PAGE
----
real but small issues that the JPDA team should look into adding to the
platform debugging interface, and the rest are things so obscure that if I
ever found myself wanting them it would be an indication that it was time
for large scale refactoring and a serious bout of unit test creation.

>

It may be a difference in our workflows. I use the debugger twice per
month, maximum, and only that because it is so difficult to create unit
test cases for IDEA plugin functionality. All of my other bug shagging is
via Ctrl-F10 in a JUnit test case.

>

If JetBrains had to invest more effort in dynamic application issue
finding, I would suggest either adding a profiler onto IDEA or
high-quality JMX integration before I recommend one more developer minute
be spent on enhancing the debugger. In terms of bang-for-the-buck,
there's just no competition.

>

--Dave Griffith



0

I think there are still plenty of us that use the debugger on a daily,
even hourly basis, especially those that construct code that is very
hard to unit test such as guis (especially dynamically built ones). I
also use it a lot in situations when I don't have control of the code.
So please don't marginalise these issues too much - at the end of the
day the debugger is a core tool in the programmers kit, and should
continue to be developed and refined as such.

N.

0

I think debugging is good enough for your monthly usage. I will often
spend several hours in a day in the debugger. I think if you used it
this much you would start to hate it as well.

Dave Griffith wrote:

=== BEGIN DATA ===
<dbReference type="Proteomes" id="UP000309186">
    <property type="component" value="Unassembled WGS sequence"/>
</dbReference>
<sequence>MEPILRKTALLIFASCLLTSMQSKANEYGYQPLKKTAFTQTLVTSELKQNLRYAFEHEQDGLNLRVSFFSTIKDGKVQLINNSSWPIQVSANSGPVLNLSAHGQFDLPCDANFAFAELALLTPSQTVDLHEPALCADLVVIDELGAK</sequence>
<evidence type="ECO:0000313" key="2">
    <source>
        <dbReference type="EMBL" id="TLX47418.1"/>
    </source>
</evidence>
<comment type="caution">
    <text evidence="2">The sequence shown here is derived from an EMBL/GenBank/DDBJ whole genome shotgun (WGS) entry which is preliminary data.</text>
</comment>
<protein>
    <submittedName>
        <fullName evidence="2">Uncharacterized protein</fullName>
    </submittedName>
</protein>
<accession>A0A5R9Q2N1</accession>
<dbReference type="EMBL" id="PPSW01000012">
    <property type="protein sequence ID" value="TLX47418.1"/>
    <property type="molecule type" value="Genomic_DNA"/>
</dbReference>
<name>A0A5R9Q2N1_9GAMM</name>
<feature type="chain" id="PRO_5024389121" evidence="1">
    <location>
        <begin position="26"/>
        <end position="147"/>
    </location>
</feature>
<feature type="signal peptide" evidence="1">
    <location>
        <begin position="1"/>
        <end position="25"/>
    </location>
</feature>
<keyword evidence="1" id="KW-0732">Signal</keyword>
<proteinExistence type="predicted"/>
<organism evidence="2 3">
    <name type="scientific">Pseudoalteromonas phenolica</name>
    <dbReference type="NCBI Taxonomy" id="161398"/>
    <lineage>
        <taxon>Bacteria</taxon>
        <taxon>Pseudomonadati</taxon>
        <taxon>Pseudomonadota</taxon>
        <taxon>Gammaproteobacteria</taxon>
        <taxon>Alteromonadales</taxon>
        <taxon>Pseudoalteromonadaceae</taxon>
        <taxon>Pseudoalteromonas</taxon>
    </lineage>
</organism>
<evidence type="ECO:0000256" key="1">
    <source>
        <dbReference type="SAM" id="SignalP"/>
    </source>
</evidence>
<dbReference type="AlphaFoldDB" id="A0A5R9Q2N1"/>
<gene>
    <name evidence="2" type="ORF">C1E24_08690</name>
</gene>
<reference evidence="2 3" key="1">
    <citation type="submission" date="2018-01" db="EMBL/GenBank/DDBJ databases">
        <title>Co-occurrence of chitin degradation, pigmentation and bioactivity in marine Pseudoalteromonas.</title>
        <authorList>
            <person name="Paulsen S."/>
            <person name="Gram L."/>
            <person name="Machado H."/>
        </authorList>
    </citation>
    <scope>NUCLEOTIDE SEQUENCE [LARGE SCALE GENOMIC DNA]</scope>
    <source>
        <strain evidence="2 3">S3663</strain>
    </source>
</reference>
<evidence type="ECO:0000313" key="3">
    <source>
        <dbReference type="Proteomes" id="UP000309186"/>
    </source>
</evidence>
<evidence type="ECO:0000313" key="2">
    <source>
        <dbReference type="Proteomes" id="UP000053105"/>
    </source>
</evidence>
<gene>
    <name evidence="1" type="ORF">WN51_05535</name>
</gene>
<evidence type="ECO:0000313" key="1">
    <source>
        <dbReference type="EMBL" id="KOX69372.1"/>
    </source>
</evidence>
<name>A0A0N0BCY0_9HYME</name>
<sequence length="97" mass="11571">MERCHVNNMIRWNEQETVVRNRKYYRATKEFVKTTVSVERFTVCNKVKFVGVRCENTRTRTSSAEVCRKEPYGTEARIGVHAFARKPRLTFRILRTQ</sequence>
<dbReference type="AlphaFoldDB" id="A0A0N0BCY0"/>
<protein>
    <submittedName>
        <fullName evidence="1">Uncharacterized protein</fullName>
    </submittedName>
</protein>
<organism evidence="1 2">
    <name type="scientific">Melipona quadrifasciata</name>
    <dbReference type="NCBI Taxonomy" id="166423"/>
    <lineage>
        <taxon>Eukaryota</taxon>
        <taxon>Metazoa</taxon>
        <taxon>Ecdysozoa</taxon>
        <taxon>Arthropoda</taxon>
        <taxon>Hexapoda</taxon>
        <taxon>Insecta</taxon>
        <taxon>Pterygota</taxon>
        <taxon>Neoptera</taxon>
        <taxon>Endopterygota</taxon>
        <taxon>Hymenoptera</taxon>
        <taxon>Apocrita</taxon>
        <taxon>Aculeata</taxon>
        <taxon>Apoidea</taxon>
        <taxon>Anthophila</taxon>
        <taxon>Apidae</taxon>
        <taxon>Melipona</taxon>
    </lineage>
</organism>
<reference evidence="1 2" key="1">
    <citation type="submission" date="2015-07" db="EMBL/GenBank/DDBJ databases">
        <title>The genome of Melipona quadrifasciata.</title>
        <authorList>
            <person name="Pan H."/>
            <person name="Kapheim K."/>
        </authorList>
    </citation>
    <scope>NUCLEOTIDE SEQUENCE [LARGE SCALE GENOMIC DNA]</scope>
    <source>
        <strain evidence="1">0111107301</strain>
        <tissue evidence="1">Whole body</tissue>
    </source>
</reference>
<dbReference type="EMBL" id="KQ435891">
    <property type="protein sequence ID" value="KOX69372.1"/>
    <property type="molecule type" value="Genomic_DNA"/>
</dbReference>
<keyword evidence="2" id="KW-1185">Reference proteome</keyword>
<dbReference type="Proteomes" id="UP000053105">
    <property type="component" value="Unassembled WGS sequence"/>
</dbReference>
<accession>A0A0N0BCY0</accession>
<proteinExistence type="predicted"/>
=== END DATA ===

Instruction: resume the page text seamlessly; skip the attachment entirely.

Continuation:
Keith, I mean this with the greatest of respect and in the absolutely
nicest of all possible ways, but if this is the best you can come up
with, I'm going to stick with "Java debugging is a solved problem".


By my read, three of these are real but small usability issues, four
are real but small issues that the JPDA team should look into adding
to the platform debugging interface, and the rest are things so
obscure that if I ever found myself wanting them it would be an
indication that it was time for large scale refactoring and a serious
bout of unit test creation.

It may be a difference in our workflows. I use the debugger twice
per month, maximum, and only that because it is so difficult to
create unit test cases for IDEA plugin functionality. All of my
other bug shagging is via Ctrl-F10 in a JUnit test case.

If JetBrains had to invest more effort in dynamic application issue
finding, I would suggest either adding a profiler onto IDEA or
high-quality JMX integration before I recommend one more developer
minute be spent on enhancing the debugger. In terms of
bang-for-the-buck, there's just no competition.

--Dave Griffith

0

Stephen Kelvin wrote:

I agree that most of the suggestions are, err, a little over the top.

Still there are some improvements that could be made without much
hacking.
For example when I try to debug my custom Swing component (another area
where unit tests are difficult) Idea makes it close to impossible to
find my own member variables among the hundreds of inherited ones. Why
not have an option to group members by base classes?

Also in a chained method call, Idea could easily let me choose the one
to step into, rather forcing on me a series of step into, step out of.

And then my most hated debugger bug (because I do not learn to avoid
it): Invoke code completion in the watches window and try to use the
popup with the mouse (e.g. scrollbars) - it just vanishes. That's so
annoying.


Very well put. Especially the ability to group variables by their defining
classes would solve a major usability problem when using deep component
hierarchies. Stepping through chained method calls and nested expressions are
another hot issue, but I don't know how much "hacking" this would require.

Sascha

0